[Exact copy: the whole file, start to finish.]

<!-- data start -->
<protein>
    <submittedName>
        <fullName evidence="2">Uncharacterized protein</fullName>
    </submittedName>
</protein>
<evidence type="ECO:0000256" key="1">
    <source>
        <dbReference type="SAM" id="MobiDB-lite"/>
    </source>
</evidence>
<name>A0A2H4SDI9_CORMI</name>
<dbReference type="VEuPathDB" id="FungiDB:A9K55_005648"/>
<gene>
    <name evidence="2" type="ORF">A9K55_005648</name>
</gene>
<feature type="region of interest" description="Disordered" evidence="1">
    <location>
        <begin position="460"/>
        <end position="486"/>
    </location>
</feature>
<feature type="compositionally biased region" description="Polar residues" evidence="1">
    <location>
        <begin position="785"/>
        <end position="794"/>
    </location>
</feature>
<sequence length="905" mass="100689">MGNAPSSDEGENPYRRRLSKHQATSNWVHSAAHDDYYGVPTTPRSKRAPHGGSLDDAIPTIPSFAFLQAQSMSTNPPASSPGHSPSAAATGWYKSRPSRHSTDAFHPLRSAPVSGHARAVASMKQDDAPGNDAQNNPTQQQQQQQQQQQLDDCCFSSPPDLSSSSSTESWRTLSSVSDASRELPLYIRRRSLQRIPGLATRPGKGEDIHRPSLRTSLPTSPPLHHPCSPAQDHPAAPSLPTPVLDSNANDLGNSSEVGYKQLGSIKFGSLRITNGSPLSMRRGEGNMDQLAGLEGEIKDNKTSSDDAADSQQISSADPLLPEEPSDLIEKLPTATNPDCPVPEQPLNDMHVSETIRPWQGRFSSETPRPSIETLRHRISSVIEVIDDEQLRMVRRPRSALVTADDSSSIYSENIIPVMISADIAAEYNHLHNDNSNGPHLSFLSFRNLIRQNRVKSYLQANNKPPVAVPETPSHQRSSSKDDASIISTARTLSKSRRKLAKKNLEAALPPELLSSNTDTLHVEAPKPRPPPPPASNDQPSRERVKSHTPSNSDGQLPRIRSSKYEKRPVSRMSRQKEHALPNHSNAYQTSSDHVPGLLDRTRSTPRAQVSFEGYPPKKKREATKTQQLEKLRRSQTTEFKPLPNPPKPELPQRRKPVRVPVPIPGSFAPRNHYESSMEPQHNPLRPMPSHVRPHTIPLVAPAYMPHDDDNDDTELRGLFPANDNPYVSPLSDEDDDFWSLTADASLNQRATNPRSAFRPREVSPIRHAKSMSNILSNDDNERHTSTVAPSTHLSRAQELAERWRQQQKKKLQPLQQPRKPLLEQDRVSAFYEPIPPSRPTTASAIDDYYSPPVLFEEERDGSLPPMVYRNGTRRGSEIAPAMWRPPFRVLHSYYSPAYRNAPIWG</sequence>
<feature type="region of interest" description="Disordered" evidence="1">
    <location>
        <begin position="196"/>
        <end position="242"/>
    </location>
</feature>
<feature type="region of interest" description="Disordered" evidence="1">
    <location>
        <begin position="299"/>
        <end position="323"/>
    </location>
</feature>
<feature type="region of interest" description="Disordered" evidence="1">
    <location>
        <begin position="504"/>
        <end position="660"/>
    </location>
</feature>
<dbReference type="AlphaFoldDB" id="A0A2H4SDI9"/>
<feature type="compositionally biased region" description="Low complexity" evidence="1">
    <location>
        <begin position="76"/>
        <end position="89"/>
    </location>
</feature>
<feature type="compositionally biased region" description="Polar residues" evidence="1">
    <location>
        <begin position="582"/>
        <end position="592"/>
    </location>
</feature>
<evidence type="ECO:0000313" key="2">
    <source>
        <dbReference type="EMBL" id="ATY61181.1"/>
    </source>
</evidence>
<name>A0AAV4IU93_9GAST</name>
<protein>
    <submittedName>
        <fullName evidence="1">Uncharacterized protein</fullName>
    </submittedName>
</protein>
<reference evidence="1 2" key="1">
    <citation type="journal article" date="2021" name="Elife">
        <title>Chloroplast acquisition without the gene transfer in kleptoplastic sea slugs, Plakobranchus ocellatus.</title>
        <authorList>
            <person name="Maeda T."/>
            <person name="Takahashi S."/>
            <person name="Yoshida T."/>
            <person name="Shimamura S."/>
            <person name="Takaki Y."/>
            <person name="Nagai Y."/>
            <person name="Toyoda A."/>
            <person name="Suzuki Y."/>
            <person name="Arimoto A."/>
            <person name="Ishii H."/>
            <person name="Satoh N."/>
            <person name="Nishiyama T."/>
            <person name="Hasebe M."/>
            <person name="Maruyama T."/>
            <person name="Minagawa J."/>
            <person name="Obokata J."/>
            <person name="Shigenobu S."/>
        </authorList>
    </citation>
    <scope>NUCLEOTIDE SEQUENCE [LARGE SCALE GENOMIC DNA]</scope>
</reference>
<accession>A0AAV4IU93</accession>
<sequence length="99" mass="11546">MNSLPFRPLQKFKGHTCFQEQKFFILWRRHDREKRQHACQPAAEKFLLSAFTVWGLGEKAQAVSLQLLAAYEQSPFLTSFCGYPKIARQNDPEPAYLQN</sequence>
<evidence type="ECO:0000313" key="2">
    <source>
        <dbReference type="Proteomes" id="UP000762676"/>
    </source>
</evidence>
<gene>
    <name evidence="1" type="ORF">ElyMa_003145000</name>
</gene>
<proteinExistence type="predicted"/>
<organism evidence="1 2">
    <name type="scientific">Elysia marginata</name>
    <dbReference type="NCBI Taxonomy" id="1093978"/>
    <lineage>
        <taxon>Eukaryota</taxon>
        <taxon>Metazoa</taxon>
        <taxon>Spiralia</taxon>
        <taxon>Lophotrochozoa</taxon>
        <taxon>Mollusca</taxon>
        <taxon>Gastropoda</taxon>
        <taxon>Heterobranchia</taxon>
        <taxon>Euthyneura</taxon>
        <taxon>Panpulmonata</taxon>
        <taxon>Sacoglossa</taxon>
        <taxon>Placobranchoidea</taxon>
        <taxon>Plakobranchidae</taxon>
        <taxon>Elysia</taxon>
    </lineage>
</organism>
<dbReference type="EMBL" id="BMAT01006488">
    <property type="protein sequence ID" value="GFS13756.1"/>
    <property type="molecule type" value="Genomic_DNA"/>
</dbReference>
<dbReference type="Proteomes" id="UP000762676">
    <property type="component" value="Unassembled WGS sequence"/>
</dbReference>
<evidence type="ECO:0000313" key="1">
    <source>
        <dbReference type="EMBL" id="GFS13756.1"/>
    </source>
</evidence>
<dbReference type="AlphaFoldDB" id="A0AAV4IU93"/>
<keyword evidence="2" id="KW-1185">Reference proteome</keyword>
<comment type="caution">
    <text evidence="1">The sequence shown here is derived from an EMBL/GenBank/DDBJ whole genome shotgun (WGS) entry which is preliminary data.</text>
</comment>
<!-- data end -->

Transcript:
<protein>
    <submittedName>
        <fullName evidence="2">Uncharacterized protein</fullName>
    </submittedName>
</protein>
<evidence type="ECO:0000256" key="1">
    <source>
        <dbReference type="SAM" id="MobiDB-lite"/>
    </source>
</evidence>
<name>A0A2H4SDI9_CORMI</name>
<dbReference type="VEuPathDB" id="FungiDB:A9K55_005648"/>
<gene>
    <name evidence="2" type="ORF">A9K55_005648</name>
</gene>
<feature type="region of interest" description="Disordered" evidence="1">
    <location>
        <begin position="460"/>
        <end position="486"/>
    </location>
</feature>
<feature type="compositionally biased region" description="Polar residues" evidence="1">
    <location>
        <begin position="785"/>
        <end position="794"/>
    </location>
</feature>
<sequence length="905" mass="100689">MGNAPSSDEGENPYRRRLSKHQATSNWVHSAAHDDYYGVPTTPRSKRAPHGGSLDDAIPTIPSFAFLQAQSMSTNPPASSPGHSPSAAATGWYKSRPSRHSTDAFHPLRSAPVSGHARAVASMKQDDAPGNDAQNNPTQQQQQQQQQQQLDDCCFSSPPDLSSSSSTESWRTLSSVSDASRELPLYIRRRSLQRIPGLATRPGKGEDIHRPSLRTSLPTSPPLHHPCSPAQDHPAAPSLPTPVLDSNANDLGNSSEVGYKQLGSIKFGSLRITNGSPLSMRRGEGNMDQLAGLEGEIKDNKTSSDDAADSQQISSADPLLPEEPSDLIEKLPTATNPDCPVPEQPLNDMHVSETIRPWQGRFSSETPRPSIETLRHRISSVIEVIDDEQLRMVRRPRSALVTADDSSSIYSENIIPVMISADIAAEYNHLHNDNSNGPHLSFLSFRNLIRQNRVKSYLQANNKPPVAVPETPSHQRSSSKDDASIISTARTLSKSRRKLAKKNLEAALPPELLSSNTDTLHVEAPKPRPPPPPASNDQPSRERVKSHTPSNSDGQLPRIRSSKYEKRPVSRMSRQKEHALPNHSNAYQTSSDHVPGLLDRTRSTPRAQVSFEGYPPKKKREATKTQQLEKLRRSQTTEFKPLPNPPKPELPQRRKPVRVPVPIPGSFAPRNHYESSMEPQHNPLRPMPSHVRPHTIPLVAPAYMPHDDDNDDTELRGLFPANDNPYVSPLSDEDDDFWSLTADASLNQRATNPRSAFRPREVSPIRHAKSMSNILSNDDNERHTSTVAPSTHLSRAQELAERWRQQQKKKLQPLQQPRKPLLEQDRVSAFYEPIPPSRPTTASAIDDYYSPPVLFEEERDGSLPPMVYRNGTRRGSEIAPAMWRPPFRVLHSYYSPAYRNAPIWG</sequence>
<feature type="region of interest" description="Disordered" evidence="1">
    <location>
        <begin position="196"/>
        <end position="242"/>
    </location>
</feature>
<feature type="region of interest" description="Disordered" evidence="1">
    <location>
        <begin position="299"/>
        <end position="323"/>
    </location>
</feature>
<feature type="region of interest" description="Disordered" evidence="1">
    <location>
        <begin position="504"/>
        <end position="660"/>
    </location>
</feature>
<dbReference type="AlphaFoldDB" id="A0A2H4SDI9"/>
<feature type="compositionally biased region" description="Low complexity" evidence="1">
    <location>
        <begin position="76"/>
        <end position="89"/>
    </location>
</feature>
<feature type="compositionally biased region" description="Polar residues" evidence="1">
    <location>
        <begin position="582"/>
        <end position="592"/>
    </location>
</feature>
<evidence type="ECO:0000313" key="2">
    <source>
        <dbReference type="EMBL" id="ATY61181.1"/>
    </source>
</evidence>
<name>A0AAV4IU93_9GAST</name>
<protein>
    <submittedName>
        <fullName evidence="1">Uncharacterized protein</fullName>
    </submittedName>
</protein>
<reference evidence="1 2" key="1">
    <citation type="journal article" date="2021" name="Elife">
        <title>Chloroplast acquisition without the gene transfer in kleptoplastic sea slugs, Plakobranchus ocellatus.</title>
        <authorList>
            <person name="Maeda T."/>
            <person name="Takahashi S."/>
            <person name="Yoshida T."/>
            <person name="Shimamura S."/>
            <person name="Takaki Y."/>
            <person name="Nagai Y."/>
            <person name="Toyoda A."/>
            <person name="Suzuki Y."/>
            <person name="Arimoto A."/>
            <person name="Ishii H."/>
            <person name="Satoh N."/>
            <person name="Nishiyama T."/>
            <person name="Hasebe M."/>
            <person name="Maruyama T."/>
            <person name="Minagawa J."/>
            <person name="Obokata J."/>
            <person name="Shigenobu S."/>
        </authorList>
    </citation>
    <scope>NUCLEOTIDE SEQUENCE [LARGE SCALE GENOMIC DNA]</scope>
</reference>
<accession>A0AAV4IU93</accession>
<sequence length="99" mass="11546">MNSLPFRPLQKFKGHTCFQEQKFFILWRRHDREKRQHACQPAAEKFLLSAFTVWGLGEKAQAVSLQLLAAYEQSPFLTSFCGYPKIARQNDPEPAYLQN</sequence>
<evidence type="ECO:0000313" key="2">
    <source>
        <dbReference type="Proteomes" id="UP000762676"/>
    </source>
</evidence>
<gene>
    <name evidence="1" type="ORF">ElyMa_003145000</name>
</gene>
<proteinExistence type="predicted"/>
<organism evidence="1 2">
    <name type="scientific">Elysia marginata</name>
    <dbReference type="NCBI Taxonomy" id="1093978"/>
    <lineage>
        <taxon>Eukaryota</taxon>
        <taxon>Metazoa</taxon>
        <taxon>Spiralia</taxon>
        <taxon>Lophotrochozoa</taxon>
        <taxon>Mollusca</taxon>
        <taxon>Gastropoda</taxon>
        <taxon>Heterobranchia</taxon>
        <taxon>Euthyneura</taxon>
        <taxon>Panpulmonata</taxon>
        <taxon>Sacoglossa</taxon>
        <taxon>Placobranchoidea</taxon>
        <taxon>Plakobranchidae</taxon>
        <taxon>Elysia</taxon>
    </lineage>
</organism>
<dbReference type="EMBL" id="BMAT01006488">
    <property type="protein sequence ID" value="GFS13756.1"/>
    <property type="molecule type" value="Genomic_DNA"/>
</dbReference>
<dbReference type="Proteomes" id="UP000762676">
    <property type="component" value="Unassembled WGS sequence"/>
</dbReference>
<evidence type="ECO:0000313" key="1">
    <source>
        <dbReference type="EMBL" id="GFS13756.1"/>
    </source>
</evidence>
<dbReference type="AlphaFoldDB" id="A0AAV4IU93"/>
<keyword evidence="2" id="KW-1185">Reference proteome</keyword>
<comment type="caution">
    <text evidence="1">The sequence shown here is derived from an EMBL/GenBank/DDBJ whole genome shotgun (WGS) entry which is preliminary data.</text>
</comment>